didn't work for me :( ).
Just
In article <ju************************@news1.news.xs4all.nl >,
Just <ju**@xs4all.nl> wrote: Heh, how big are the odds you find the author of an arbitrary Perl module on c.l.py...
Hey, that's why it's called lurking. Any will do. As I wrote in another post, I'm currently only looking for a quintic equation solver, which your module does very nicely.
The original source for the algorithm used in the module is from Hiroshi Murakami's Fortran source, and it shouldn't be too difficult to repeat the translation process to python.
Ah ok, I'll try to locate that (following the instruction in Solve.pm didn't work for me :( ).
Ouch. I just did a quick search and found that that site has undergone
a few changes, and the code that i reference is missing. A few other
links in the docs are stale too. I need to update the documentation.
Anyway, doing a search for 'hqr' and Eispack got me a lot of sites.
In particular, this one is pretty friendly:
<http://netlib.enseeiht.fr/eispack/>
Look at the source for balanc.f (does the prepwork) and hqr.f
(does the solving). Minor annoyance: the real and imaginary
parts of the roots are in separate arrays. I combined them into
complex types in my perl source, in case you want to make a
comparison.
Of course, all this may be moot if the other suggestions
work out.

john
February 28 1997: Last day libraries could order catalogue cards
from the Library of Congress.
In article <cv**********@e250.ripco.com>, jg*****@ripco.com (John M. Gamble) wrote: The original source for the algorithm used in the module is from Hiroshi Murakami's Fortran source, and it shouldn't be too difficult to repeat the translation process to python. Ah ok, I'll try to locate that (following the instruction in Solve.pm didn't work for me :( ).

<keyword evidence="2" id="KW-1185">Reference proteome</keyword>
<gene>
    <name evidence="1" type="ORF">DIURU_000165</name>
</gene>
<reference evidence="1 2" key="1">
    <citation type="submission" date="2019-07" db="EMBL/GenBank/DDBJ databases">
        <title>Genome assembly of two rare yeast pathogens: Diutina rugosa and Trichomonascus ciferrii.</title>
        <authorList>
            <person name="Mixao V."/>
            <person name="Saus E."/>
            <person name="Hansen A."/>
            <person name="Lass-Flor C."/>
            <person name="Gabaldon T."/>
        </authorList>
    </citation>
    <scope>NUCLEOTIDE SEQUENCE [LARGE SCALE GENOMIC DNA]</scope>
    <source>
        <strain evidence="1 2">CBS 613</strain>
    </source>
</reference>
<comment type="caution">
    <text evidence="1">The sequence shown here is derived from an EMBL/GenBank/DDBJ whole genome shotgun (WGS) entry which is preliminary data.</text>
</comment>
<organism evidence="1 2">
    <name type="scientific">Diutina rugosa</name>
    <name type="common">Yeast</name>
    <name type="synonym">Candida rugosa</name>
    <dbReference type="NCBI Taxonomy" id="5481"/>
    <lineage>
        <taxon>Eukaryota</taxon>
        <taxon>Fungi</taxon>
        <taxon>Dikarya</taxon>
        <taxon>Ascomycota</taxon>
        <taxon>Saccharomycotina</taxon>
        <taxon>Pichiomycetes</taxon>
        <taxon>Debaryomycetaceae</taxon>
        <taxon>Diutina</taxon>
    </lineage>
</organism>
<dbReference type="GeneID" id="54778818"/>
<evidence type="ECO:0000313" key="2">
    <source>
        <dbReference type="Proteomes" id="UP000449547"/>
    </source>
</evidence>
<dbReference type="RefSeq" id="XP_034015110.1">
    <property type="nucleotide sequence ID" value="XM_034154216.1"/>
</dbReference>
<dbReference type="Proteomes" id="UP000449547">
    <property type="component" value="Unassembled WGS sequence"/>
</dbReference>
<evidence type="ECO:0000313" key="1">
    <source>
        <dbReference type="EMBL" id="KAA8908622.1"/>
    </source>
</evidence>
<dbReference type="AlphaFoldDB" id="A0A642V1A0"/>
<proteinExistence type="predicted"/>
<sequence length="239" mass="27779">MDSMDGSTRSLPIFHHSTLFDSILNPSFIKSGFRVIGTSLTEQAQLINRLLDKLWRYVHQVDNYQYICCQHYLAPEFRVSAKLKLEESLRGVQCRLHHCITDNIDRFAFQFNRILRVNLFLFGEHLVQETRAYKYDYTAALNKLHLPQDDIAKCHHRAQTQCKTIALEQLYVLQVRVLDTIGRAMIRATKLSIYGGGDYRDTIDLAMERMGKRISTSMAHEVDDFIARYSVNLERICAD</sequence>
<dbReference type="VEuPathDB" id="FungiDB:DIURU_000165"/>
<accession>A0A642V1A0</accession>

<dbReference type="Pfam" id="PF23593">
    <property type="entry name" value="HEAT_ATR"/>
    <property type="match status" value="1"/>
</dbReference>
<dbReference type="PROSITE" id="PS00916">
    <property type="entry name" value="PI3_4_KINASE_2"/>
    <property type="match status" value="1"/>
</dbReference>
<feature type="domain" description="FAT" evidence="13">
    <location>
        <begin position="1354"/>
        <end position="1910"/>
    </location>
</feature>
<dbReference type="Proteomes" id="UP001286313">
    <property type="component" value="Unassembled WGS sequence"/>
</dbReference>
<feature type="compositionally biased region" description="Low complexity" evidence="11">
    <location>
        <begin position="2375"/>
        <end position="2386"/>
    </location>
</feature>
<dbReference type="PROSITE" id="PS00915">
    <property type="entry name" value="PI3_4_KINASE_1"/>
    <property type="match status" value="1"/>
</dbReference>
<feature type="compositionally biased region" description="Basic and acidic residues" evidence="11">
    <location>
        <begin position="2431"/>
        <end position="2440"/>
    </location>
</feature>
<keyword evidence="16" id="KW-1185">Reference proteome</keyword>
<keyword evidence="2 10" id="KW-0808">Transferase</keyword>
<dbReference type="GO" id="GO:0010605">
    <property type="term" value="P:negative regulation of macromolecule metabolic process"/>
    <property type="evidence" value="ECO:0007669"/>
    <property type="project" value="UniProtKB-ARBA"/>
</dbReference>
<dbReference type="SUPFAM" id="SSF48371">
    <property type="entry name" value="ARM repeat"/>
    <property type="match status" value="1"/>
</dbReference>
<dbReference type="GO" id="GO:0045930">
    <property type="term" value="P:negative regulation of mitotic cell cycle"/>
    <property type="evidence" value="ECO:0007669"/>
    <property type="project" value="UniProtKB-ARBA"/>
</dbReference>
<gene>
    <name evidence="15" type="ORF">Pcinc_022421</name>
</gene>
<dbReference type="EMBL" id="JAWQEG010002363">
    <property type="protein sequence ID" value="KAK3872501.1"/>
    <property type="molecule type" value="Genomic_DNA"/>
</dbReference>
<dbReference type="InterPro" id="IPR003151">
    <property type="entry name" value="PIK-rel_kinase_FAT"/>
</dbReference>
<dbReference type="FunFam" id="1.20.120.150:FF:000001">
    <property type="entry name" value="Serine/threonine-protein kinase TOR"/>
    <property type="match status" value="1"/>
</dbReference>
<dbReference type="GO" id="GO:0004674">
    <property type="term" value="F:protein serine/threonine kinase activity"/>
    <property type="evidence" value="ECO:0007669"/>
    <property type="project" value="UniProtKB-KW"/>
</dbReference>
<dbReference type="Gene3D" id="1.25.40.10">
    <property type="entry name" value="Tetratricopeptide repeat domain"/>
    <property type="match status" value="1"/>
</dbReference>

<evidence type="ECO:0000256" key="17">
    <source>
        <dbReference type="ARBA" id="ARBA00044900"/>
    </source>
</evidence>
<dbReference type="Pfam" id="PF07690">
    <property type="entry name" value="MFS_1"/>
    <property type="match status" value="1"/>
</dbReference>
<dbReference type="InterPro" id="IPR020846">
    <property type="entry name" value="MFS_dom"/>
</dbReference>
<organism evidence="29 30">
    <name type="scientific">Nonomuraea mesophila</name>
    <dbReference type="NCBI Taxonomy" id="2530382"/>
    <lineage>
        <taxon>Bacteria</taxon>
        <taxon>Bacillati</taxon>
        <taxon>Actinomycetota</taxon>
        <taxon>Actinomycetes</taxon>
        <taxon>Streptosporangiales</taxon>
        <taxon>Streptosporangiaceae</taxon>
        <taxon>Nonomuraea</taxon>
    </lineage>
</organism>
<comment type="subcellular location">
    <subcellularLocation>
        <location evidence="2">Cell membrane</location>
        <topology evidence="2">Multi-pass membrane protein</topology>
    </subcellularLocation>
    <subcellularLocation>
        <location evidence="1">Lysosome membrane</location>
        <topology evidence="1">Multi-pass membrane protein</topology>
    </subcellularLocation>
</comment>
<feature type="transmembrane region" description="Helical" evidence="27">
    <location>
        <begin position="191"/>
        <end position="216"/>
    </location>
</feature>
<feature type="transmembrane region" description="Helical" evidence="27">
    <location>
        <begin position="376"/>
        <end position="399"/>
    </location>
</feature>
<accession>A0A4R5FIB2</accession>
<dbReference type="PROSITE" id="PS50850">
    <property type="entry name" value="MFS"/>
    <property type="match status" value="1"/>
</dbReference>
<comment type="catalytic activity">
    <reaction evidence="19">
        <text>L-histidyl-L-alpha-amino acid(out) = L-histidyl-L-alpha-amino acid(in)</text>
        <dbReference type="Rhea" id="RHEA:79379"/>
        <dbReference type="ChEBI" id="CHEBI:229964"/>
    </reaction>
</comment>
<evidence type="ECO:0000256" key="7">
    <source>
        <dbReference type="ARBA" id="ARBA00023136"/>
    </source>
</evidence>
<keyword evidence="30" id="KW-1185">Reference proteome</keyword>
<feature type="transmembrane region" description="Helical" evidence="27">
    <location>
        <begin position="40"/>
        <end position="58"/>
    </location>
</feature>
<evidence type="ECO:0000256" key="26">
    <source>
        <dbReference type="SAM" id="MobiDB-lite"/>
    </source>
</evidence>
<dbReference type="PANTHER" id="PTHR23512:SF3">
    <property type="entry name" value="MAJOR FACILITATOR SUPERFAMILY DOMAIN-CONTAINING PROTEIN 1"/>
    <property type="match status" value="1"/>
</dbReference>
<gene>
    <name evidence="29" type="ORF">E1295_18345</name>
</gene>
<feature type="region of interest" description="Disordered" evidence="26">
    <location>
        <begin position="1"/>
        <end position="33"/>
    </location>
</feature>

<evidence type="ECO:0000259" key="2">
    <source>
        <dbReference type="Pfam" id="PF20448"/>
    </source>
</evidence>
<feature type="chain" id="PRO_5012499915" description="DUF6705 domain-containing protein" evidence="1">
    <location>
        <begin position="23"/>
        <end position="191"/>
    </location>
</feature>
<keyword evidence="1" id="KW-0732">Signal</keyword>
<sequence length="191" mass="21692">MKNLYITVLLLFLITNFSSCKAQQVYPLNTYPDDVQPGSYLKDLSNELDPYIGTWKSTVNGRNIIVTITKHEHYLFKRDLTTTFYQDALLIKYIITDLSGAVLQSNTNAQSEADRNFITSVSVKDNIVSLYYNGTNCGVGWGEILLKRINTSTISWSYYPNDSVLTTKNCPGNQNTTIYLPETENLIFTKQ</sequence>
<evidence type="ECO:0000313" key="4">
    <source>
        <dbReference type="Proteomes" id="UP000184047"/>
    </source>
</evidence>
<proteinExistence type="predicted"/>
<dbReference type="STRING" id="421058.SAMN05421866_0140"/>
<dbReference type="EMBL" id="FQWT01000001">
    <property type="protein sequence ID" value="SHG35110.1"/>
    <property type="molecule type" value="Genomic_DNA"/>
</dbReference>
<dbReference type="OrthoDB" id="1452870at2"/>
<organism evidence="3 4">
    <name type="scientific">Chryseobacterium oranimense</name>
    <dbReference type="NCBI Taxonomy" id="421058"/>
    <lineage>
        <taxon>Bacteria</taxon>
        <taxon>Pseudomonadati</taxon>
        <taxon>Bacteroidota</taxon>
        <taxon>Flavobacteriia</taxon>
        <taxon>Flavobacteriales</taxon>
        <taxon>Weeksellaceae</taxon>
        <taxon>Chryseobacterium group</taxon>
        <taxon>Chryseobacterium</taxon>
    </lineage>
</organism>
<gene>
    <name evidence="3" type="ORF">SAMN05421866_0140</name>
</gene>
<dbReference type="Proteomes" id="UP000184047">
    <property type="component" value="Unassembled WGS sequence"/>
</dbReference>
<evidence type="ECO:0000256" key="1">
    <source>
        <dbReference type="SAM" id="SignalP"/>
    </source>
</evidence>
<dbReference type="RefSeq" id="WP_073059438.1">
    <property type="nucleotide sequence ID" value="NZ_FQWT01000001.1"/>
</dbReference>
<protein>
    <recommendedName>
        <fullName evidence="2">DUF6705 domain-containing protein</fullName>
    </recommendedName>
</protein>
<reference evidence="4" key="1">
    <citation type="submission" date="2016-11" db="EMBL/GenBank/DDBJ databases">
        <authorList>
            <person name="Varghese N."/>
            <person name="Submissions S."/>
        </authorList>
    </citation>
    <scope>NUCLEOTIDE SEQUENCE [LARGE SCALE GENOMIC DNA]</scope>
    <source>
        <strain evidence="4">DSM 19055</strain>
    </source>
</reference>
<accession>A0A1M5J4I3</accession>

Ouch. I just did a quick search and found that that site has undergone a few changes, and the code that i reference is missing. A few other links in the docs are stale too. I need to update the documentation.
Anyway, doing a search for 'hqr' and Eispack got me a lot of sites. In particular, this one is pretty friendly:
<http://netlib.enseeiht.fr/eispack/>
Look at the source for balanc.f (does the prepwork) and hqr.f (does the solving). Minor annoyance: the real and imaginary parts of the roots are in separate arrays. I combined them into complex types in my perl source, in case you want to make a comparison.
Thanks! I'll check that out.
Of course, all this may be moot if the other suggestions work out.
SciPy indeed appear to contain a solver, but I'm currently stuck in
trying to _get_ it for my platform (OSX). I'm definitely not going to
install a Fortran compiler just to evaluate it (even though my name is
not "Ilias" ;). Also, SciPy is _huge_, so maybe a Python translation of
that Fortran code or your Perl code will turn out to be more attractive
after all...
Just
Just wrote:
<snip> SciPy indeed appear to contain a solver, but I'm currently stuck in trying to _get_ it for my platform (OSX). I'm definitely not going to install a Fortran compiler just to evaluate it (even though my name is not "Ilias" ;). Also, SciPy is _huge_, so maybe a Python translation of that Fortran code or your Perl code will turn out to be more attractive after all...